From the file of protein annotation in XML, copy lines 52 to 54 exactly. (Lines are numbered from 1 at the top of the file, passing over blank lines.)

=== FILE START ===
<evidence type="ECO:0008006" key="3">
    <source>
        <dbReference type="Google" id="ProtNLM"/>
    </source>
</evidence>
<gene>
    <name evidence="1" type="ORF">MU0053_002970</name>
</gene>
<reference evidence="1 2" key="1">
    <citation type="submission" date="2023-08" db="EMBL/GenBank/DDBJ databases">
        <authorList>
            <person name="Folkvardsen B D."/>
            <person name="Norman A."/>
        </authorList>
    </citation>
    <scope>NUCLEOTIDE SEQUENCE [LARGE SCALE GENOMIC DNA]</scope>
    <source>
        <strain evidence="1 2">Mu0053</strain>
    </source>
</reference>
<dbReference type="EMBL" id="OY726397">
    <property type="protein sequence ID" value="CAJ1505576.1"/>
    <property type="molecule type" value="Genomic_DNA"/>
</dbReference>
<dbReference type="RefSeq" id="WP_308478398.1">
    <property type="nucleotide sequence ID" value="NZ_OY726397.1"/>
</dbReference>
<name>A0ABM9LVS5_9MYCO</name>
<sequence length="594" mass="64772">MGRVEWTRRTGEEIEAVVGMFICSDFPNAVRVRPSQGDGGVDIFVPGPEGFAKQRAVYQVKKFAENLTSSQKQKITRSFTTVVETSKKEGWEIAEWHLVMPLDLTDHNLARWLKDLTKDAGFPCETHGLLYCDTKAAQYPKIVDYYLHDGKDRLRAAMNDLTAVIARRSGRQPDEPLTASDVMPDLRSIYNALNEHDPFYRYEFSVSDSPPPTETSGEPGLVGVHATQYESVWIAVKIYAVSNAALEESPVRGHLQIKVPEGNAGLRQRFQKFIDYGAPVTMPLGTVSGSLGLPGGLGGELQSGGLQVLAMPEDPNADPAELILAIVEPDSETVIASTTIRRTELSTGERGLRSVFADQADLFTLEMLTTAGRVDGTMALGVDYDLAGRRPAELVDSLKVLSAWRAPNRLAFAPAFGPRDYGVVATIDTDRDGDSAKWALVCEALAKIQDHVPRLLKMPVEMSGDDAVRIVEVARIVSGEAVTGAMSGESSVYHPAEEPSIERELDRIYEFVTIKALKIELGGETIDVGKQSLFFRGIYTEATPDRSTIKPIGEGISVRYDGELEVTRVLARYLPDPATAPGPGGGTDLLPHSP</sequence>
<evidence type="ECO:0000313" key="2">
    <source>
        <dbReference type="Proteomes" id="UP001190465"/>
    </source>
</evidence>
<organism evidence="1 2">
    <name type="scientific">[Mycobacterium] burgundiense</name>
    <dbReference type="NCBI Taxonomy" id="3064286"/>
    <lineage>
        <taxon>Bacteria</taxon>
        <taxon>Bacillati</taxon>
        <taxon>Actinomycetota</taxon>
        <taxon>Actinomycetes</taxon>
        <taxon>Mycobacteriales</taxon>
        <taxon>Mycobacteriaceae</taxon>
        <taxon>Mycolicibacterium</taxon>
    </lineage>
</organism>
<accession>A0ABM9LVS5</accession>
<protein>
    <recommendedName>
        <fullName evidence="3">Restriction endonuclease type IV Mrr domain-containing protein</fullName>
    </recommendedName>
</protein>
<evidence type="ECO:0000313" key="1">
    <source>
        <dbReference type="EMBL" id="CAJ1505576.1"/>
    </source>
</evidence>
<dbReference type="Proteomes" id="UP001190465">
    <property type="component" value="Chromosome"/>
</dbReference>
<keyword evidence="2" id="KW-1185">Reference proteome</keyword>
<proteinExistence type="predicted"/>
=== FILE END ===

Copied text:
    </recommendedName>
</protein>
<evidence type="ECO:0000313" key="1">